[Film Review] Beauty and the Beast (1946)

Beauty and the Beast 1946 poster.jpg

English Title: Beauty and the Beast
Original Title: La belle et la bête
Year: 1946
Country: France
Language: French
Genre: Drama, Fantasy, Romance, Musical
Director/Writer: Jean Cocteau
based on the story of Jeanne-Marie Leprince de Beaumont
Music: Georges Auric
Cinematography: Henri Alekan
Jean Marais
Josette Day
Mila Parély
Nane Germon
Marcel André
Michel Auclair
Raoul Marco
Rating: 7.9/10

Beauty and the Beast 1946.jpg

At Cocteau’s behest of retaining our childlike sympathy in the preamble, one should enter his surreal realm of this timeless fairy tale with a tabula rasa (purging the classic Disney animation and Bill Condon’s 2017 extravaganza out of our system for a while), and for today’s new audience, a critical prerequisite of suspending one’s disbelief is to lower the expectation of the Beast’s appearance, who is played by a dreamboat Jean Marais under the camouflage of primitive make-up and clunky costumes.

To one’s sheer amazement, what Cocteau and his uncredited co-director René Clément rip-snortingly constructs is an otherworldly, bizarre setting in and around the Beast’s abode, ripe with magic touches like living statues, disembodied hands and invisible forces, which becomes all the more chilling on the strength of its black-and-white quaintness and orotund audio accompaniment, an exalted achievement which one must see with one’s own eyes to induce that astounding impression.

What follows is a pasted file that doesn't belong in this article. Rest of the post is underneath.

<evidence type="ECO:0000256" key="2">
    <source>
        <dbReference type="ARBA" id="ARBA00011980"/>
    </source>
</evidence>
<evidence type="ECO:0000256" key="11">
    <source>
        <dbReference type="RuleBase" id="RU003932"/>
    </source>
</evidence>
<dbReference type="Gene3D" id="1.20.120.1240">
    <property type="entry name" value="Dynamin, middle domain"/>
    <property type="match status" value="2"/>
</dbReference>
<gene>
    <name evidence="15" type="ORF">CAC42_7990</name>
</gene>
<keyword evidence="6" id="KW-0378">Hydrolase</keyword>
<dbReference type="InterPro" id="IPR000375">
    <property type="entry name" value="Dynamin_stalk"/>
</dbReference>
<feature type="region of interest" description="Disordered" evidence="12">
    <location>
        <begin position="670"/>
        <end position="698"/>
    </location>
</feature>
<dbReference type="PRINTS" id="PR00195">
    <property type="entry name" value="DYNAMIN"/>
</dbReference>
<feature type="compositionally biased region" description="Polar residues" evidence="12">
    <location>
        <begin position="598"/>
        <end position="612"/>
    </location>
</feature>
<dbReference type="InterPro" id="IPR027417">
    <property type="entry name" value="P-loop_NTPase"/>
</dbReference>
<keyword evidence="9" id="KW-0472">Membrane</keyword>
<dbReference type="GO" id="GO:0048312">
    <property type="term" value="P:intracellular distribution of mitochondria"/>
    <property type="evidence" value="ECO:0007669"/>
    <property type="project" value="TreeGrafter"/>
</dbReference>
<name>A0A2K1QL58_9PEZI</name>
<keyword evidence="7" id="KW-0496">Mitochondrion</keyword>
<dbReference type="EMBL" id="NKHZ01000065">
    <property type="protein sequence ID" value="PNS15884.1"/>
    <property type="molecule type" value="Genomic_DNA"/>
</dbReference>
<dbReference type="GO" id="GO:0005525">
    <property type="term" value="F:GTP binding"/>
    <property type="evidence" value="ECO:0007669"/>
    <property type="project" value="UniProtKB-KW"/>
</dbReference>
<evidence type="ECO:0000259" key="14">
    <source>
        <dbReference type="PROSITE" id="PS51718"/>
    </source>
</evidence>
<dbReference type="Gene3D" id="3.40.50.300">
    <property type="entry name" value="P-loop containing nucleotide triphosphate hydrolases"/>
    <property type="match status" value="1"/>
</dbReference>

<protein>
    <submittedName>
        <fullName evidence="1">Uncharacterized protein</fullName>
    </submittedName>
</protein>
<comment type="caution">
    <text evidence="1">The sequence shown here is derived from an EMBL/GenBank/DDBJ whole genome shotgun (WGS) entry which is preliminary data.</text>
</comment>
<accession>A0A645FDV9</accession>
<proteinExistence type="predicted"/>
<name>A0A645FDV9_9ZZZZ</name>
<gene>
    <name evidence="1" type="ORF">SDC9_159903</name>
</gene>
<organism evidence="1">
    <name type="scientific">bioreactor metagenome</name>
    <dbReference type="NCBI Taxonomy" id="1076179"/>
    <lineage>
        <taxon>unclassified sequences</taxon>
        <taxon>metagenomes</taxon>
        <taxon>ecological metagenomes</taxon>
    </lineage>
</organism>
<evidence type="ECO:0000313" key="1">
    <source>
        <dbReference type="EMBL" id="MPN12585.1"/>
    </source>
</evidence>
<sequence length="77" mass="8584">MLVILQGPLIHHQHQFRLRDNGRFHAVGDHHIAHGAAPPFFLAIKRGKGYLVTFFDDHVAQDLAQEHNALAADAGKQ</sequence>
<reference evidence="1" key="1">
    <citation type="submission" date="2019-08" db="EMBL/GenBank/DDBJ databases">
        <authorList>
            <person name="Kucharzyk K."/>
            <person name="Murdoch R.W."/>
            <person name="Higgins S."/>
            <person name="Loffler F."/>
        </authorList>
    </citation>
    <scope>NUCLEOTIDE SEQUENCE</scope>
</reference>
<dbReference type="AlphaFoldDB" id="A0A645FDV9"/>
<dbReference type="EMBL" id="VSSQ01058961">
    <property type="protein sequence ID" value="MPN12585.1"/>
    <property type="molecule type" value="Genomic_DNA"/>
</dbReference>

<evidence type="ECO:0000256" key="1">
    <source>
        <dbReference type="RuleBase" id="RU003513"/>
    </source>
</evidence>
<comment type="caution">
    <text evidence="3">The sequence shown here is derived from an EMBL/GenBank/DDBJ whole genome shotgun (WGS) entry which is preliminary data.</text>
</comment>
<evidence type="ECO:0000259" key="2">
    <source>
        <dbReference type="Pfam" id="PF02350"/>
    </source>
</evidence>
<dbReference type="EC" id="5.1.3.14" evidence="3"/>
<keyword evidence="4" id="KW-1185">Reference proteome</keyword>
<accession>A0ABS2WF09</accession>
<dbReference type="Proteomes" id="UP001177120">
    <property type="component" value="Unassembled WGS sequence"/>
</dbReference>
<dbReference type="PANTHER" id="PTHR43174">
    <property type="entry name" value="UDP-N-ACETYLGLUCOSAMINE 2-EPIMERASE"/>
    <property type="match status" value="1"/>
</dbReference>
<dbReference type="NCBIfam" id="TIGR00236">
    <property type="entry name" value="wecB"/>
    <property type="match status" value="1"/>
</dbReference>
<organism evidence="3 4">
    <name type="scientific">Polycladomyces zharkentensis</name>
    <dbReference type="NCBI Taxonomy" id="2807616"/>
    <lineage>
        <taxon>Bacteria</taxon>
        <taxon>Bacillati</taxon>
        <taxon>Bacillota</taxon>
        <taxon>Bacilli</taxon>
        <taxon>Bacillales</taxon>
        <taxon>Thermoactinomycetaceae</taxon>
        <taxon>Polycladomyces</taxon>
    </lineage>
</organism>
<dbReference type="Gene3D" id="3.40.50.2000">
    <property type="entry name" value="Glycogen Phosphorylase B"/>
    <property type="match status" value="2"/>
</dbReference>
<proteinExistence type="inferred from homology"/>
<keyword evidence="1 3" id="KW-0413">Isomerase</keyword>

But contrary to the forbidding surroundings and applied with a faintly subversive flourish, the Beast is emphatically portrayed as a sad-eyed, lovelorn gentleman, without brimming with the assumed masculinity and bestiality (smoke is archly deployed here), and totally throws himself on the mercy of Belle (Day), he accords plenary trust in Belle by granting her a week’s away to visit her bedridden father (André), and bestowing her the key to his fortune in case she chooses to defer her return which will result in him dying with a broken heart, offering his sickly capitulation to a beauteous youth which rousingly empowers Belle’s discretion.

However, it is human-looking monsters that should be answerable to Belle’s delay, namely her two the-green-eyed-monster-spurred sisters Félicie (Parély) and Adélaïde (Germon), her inept brother Ludovic (Auclair) and his friend, a wooer of Belle, Avenant (Marais, again), all schemes to do away with the Beast and take their shares in his treasure trove. As expected, human avarice is punished, none other than by the arrow of Roman goddess Diana, then an inexplicable transmogrification comes about which returns a moribund Beast to his human form, aka, the Prince, when Belle falls completely under his spell of inner kindness and devotion which eventually lessens and surmounts his physical unsavoriness, a dream-comes-true of every plain-looking man and ironically, if one changes both Belle and Beast’s sexes, would the yarn’s appeal remain as the same? Highly unlikely.

Granted, Cocteau sprays some of his own magic potion onto the story’s child-friendly prospect, and its ending comes off as both expected and unexpected, what if Belle prefers the rough-diamond Beast to the four-square Prince? A mischievous Cocteau knows the best.

P.S. for music aficionados, there is an opera version composed by Philip Glass in 1994 available which dubs all the dialogue with a more ear-soothing tenor.

referential films: Bill Condon’s BEAUTY AND THE BEAST (2017, 7.1/10), Jean-Pierre Melville’s LES ENFANTS TERRIBLES (1950, 6.6/10); René Clément’s FORBIDDEN GAMES (1952, 8.7/10).

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